deep sleep when sleeper is difficult to rouse; delta waves-large, slow brain waves-occur
Stage 5: REM Sleep
After reaching the deepest sleep stage (4), the sleep cycle starts moving backward towards stage 1. Although still asleep, the brain engages in low- amplitude, fast and regular beta waves (15-40 cps) much like awake-aroused state.
how long does a sleep cycle last?
what are the three most important neurotransmitters involved in sleep?
acetylcholine, serotonin, and norepinephrine
initiates REM sleep
serotonin and norepinephrine
ends REM cycle
4 things that help children sleep at night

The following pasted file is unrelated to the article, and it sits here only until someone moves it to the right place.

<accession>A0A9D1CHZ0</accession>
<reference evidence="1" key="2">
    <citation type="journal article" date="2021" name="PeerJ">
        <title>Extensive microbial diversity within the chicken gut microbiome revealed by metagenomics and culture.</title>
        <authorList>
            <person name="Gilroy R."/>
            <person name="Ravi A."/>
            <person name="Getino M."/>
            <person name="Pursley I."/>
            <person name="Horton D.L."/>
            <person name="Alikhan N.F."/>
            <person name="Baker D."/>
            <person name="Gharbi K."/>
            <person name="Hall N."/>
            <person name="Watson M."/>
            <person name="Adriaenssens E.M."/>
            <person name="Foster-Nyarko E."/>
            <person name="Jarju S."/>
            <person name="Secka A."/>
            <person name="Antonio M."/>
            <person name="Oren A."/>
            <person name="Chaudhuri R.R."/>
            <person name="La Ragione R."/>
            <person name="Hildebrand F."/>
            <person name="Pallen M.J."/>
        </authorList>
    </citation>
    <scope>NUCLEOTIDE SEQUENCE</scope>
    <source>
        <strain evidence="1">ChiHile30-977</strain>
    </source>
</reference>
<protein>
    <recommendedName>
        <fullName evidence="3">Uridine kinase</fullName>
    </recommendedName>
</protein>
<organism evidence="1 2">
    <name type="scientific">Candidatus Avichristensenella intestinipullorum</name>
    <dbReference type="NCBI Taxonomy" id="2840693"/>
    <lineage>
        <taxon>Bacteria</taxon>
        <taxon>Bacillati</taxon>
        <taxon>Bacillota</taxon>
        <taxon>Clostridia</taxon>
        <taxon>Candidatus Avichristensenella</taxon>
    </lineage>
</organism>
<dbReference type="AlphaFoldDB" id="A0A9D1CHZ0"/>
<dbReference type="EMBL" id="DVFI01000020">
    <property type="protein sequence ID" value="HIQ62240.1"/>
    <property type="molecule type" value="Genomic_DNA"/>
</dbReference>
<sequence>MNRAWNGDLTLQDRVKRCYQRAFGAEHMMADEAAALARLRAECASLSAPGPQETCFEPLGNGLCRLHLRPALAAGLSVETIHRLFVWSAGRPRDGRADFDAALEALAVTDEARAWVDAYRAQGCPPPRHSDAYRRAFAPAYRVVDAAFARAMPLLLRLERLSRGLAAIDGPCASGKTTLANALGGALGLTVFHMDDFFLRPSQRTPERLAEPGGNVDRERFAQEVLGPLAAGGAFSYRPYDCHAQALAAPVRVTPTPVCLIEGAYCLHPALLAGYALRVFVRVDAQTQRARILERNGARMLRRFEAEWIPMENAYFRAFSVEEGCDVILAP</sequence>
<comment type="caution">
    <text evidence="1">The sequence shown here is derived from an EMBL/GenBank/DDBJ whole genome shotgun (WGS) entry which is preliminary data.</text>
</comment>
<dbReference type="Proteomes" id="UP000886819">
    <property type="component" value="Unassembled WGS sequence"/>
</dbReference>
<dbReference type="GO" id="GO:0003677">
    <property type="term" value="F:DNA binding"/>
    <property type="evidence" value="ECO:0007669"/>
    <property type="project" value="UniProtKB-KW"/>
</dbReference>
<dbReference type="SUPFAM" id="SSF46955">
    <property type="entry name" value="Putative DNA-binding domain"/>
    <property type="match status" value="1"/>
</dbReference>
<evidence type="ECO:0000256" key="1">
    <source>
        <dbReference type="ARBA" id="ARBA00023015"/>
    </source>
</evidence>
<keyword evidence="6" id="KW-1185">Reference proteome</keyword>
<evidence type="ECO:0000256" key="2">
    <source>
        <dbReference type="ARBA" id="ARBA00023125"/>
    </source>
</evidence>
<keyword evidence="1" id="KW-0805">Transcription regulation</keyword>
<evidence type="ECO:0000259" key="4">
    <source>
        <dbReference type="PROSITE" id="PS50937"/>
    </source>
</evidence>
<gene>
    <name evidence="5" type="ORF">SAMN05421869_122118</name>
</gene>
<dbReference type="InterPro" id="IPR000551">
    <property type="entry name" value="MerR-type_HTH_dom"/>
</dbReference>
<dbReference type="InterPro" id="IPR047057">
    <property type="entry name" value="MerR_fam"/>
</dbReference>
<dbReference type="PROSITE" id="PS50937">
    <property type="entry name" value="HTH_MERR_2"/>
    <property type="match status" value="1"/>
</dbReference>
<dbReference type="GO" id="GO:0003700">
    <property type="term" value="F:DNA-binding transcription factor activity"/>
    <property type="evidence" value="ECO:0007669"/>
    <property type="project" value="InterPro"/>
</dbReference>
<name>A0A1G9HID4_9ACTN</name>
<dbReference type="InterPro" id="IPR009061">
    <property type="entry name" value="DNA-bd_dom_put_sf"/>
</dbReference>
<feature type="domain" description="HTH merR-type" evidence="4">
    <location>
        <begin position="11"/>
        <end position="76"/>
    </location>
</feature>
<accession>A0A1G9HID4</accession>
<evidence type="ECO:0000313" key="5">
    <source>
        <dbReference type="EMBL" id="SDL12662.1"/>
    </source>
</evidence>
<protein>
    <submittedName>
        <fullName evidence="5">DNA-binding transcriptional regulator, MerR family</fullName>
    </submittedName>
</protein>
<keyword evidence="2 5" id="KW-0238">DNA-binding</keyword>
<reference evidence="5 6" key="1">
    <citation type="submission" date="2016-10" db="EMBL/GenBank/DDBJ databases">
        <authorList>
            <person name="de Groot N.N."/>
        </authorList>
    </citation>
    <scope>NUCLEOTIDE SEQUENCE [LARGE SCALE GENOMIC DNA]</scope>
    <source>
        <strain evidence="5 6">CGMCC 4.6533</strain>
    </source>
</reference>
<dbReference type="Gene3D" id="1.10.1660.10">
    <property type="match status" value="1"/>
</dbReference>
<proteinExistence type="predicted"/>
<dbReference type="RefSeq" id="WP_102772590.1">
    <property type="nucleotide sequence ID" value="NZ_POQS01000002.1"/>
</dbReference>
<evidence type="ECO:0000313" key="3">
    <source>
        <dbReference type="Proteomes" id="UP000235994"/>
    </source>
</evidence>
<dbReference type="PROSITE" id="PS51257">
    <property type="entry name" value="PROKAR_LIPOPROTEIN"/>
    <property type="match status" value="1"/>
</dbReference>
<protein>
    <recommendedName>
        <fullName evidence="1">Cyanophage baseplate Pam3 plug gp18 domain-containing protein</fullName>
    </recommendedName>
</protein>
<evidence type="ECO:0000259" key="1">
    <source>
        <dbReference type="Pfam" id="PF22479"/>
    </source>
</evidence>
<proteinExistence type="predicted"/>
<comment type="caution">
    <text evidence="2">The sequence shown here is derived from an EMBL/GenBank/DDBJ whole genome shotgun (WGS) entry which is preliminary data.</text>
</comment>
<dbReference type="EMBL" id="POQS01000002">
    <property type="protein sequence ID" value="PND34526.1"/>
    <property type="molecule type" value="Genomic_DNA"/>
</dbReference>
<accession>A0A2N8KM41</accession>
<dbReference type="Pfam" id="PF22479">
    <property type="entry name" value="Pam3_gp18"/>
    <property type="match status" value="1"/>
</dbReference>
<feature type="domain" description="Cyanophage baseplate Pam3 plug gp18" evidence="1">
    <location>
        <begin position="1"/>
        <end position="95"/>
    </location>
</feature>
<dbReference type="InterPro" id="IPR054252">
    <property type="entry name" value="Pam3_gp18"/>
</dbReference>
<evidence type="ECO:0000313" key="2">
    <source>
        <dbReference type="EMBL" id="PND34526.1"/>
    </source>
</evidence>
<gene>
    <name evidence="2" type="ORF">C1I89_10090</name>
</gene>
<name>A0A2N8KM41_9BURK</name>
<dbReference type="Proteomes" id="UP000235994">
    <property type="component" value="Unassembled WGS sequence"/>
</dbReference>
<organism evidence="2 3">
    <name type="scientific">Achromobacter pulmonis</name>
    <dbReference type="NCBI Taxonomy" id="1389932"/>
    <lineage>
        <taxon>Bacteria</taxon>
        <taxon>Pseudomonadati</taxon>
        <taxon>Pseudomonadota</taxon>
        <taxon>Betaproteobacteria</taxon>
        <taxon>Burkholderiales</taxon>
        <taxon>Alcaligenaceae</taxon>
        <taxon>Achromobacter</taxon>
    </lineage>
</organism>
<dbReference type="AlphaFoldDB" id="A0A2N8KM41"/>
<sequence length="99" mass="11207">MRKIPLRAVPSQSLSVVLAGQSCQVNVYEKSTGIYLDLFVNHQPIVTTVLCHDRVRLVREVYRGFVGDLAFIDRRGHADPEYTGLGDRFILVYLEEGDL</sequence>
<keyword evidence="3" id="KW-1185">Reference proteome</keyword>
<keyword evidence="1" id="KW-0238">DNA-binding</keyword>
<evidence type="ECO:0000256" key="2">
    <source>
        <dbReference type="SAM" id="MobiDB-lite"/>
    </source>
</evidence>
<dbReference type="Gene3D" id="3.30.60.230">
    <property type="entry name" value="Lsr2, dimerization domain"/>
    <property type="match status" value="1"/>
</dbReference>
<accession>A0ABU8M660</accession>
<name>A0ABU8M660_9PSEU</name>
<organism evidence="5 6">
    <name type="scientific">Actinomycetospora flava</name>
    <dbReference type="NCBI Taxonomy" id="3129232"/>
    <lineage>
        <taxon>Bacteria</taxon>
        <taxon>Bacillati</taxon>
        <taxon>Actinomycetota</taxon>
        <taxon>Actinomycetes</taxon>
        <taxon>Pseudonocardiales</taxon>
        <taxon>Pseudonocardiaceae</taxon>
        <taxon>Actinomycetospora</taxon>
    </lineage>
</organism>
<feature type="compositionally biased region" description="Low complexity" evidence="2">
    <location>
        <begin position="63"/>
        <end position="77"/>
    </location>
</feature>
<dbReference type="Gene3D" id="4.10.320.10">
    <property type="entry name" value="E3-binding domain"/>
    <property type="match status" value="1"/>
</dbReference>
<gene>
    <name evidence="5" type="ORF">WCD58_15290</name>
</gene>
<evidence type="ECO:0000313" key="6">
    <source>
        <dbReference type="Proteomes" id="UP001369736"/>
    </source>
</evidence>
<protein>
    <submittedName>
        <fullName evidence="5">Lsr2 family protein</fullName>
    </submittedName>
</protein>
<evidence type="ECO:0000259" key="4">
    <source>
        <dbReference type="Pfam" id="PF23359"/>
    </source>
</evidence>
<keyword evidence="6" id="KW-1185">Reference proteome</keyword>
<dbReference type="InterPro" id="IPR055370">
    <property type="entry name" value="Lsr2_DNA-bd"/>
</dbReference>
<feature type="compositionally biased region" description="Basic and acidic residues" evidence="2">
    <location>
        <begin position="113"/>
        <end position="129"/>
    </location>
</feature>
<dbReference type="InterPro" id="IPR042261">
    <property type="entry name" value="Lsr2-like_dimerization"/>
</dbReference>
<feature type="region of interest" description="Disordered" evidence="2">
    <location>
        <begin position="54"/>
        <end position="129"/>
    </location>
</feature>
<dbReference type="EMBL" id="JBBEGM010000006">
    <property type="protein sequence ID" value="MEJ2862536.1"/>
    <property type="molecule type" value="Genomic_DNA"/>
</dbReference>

no caffeine (chocolate), no screens, regular bedtime schedule, and read to them before bed
sleep vs age
as people get older, their need for sleep lessens
health issues associated with sleep problems
obesity and heart disease, psychological problems (depression), other disorders and diseases
inability to sleep
sleep walking (somnambulism)
occurring during deep sleep, an episode of moving around or walking around in one's sleep
sleep talking (somniloquy)
talking during sleep
a vivid and frightening or unpleasant anxiety dream that occurs during REM sleep
a sleep disorder characterized by high arousal and apparent terror; unlike nightmares, night terrors are seldom remembered
A sleep disorder characterized by uncontrollable sleep attacks. The sufferer may lapse directly into REM sleep, often at inopportune times.
a disorder in which the person stops breathing for brief periods while asleep
Sigmund Freud's opinion on dreams
the key to our subconscious minds